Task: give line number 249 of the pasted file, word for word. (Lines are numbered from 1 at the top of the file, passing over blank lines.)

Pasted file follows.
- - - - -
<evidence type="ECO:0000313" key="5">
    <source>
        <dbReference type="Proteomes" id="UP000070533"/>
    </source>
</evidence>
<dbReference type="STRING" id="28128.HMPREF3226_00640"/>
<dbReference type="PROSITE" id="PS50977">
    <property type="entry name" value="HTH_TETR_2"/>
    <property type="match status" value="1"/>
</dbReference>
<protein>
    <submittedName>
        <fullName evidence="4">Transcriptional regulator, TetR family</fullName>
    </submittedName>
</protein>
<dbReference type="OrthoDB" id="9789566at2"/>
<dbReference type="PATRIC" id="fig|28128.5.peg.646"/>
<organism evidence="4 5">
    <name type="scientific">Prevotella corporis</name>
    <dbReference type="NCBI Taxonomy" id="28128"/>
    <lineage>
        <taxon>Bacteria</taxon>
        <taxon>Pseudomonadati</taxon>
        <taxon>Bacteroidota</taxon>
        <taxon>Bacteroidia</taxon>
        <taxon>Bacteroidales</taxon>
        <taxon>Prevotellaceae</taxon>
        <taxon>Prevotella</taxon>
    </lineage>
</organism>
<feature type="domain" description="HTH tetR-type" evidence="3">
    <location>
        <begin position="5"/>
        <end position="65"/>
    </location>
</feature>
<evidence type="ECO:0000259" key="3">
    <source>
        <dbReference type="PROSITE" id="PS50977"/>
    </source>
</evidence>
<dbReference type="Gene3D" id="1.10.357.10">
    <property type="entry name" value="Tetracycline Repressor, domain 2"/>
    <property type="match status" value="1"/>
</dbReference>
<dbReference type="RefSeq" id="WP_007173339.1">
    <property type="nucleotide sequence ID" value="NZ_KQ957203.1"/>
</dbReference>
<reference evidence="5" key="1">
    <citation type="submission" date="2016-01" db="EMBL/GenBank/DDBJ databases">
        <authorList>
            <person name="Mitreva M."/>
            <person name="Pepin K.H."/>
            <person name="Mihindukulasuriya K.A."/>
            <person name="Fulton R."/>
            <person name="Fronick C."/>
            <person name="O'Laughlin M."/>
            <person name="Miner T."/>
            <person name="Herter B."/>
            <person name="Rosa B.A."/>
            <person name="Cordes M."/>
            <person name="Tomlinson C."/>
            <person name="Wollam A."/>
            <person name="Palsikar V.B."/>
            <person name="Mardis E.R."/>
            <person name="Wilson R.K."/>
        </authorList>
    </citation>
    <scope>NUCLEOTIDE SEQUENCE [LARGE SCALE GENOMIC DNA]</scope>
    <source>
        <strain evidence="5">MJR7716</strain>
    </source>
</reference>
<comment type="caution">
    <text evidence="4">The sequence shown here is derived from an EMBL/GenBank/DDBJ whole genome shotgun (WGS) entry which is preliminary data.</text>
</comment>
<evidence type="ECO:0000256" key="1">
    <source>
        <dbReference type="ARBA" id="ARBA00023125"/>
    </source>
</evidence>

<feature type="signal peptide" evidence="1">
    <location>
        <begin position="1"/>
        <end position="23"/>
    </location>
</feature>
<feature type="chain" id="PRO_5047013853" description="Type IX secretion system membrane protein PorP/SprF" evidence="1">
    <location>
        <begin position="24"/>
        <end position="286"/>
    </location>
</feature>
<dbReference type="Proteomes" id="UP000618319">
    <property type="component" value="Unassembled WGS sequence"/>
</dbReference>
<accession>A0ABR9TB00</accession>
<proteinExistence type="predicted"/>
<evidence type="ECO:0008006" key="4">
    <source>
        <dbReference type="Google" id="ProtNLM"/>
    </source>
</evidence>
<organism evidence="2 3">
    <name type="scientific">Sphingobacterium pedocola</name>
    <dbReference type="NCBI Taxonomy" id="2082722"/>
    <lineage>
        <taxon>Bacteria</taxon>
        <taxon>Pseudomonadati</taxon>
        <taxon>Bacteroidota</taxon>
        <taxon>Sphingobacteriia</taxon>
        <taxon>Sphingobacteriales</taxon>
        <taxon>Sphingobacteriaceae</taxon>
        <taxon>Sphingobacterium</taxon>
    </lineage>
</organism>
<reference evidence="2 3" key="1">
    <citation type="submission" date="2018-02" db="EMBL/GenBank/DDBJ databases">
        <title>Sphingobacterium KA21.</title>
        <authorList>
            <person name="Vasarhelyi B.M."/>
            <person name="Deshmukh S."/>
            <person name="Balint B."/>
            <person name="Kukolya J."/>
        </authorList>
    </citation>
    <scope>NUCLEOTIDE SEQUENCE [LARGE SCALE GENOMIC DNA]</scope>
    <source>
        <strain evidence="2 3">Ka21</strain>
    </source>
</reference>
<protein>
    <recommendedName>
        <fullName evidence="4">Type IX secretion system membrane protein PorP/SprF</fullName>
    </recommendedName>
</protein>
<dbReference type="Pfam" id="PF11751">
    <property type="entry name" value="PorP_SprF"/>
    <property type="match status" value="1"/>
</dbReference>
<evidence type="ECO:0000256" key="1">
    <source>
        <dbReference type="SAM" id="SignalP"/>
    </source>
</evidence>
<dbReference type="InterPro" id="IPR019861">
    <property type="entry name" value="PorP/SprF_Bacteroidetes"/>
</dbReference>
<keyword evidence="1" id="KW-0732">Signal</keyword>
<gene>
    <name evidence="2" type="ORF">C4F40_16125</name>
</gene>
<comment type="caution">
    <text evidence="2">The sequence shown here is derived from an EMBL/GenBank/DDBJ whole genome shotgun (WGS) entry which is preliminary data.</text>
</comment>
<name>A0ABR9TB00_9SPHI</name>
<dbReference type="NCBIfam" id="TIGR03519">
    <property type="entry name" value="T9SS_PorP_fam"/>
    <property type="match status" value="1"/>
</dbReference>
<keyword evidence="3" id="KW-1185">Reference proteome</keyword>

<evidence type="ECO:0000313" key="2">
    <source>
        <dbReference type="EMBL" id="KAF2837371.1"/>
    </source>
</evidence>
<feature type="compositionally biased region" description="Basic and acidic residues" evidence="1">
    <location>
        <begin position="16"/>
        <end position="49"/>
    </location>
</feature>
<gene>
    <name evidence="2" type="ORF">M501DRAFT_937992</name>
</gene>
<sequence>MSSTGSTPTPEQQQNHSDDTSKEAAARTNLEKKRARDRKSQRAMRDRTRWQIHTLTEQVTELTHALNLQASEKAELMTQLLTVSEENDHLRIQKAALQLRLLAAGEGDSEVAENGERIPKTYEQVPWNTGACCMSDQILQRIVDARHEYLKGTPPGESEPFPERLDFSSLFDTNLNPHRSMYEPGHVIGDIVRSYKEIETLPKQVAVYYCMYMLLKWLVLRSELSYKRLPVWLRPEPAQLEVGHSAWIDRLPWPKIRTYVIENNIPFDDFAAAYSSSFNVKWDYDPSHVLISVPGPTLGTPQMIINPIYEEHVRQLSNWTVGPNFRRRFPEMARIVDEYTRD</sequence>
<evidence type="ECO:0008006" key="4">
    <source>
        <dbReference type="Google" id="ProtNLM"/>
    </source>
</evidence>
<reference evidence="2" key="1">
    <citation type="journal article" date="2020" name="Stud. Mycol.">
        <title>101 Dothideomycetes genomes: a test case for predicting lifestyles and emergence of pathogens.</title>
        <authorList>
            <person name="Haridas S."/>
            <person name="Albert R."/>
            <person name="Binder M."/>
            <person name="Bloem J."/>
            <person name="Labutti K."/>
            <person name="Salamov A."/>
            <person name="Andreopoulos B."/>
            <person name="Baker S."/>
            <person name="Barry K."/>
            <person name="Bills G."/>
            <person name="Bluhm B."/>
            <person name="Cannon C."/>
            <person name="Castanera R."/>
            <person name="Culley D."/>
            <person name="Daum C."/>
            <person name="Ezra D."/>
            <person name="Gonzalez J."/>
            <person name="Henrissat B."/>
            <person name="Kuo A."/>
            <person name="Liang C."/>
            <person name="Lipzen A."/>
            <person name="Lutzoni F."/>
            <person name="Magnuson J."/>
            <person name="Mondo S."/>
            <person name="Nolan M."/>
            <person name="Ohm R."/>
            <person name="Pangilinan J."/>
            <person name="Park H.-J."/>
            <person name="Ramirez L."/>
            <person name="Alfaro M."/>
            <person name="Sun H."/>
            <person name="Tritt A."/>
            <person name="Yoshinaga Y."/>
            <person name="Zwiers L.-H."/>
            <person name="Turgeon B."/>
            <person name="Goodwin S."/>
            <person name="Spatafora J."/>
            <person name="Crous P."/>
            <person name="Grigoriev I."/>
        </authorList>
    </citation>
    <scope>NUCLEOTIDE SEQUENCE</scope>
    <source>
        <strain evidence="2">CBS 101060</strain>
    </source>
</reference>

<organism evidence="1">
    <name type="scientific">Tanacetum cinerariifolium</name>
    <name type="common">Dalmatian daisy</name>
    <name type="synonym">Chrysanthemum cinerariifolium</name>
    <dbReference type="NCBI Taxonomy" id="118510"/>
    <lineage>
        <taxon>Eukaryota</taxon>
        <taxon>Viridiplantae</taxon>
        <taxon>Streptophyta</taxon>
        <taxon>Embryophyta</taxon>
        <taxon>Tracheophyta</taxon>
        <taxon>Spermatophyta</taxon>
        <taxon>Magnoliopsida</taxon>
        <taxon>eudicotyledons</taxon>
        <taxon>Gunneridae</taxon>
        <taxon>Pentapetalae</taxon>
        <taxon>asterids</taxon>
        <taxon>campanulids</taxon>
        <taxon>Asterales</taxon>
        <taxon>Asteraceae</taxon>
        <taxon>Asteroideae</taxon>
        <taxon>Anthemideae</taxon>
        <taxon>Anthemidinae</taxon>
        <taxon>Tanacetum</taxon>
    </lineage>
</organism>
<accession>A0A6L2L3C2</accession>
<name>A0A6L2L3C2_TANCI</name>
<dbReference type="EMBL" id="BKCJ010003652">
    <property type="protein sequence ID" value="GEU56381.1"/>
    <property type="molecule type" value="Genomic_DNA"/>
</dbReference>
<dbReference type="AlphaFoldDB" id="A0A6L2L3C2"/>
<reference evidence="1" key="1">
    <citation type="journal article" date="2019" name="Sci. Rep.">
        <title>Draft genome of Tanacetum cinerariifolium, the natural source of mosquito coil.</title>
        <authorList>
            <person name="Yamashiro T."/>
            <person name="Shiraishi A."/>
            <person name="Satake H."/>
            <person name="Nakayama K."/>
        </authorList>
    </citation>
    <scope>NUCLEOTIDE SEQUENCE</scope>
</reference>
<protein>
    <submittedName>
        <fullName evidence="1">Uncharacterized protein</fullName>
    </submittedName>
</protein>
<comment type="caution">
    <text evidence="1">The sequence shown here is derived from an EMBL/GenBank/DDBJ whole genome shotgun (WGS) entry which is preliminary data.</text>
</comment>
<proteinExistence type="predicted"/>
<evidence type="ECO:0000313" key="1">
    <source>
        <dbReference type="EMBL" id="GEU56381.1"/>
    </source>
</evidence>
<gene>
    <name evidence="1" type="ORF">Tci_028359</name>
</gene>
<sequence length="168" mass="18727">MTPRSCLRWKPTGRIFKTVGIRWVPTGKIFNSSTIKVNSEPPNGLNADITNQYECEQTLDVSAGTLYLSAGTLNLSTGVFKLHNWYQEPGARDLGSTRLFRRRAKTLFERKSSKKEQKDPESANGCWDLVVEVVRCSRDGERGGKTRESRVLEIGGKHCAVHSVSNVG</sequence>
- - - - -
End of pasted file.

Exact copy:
        <taxon>campanulids</taxon>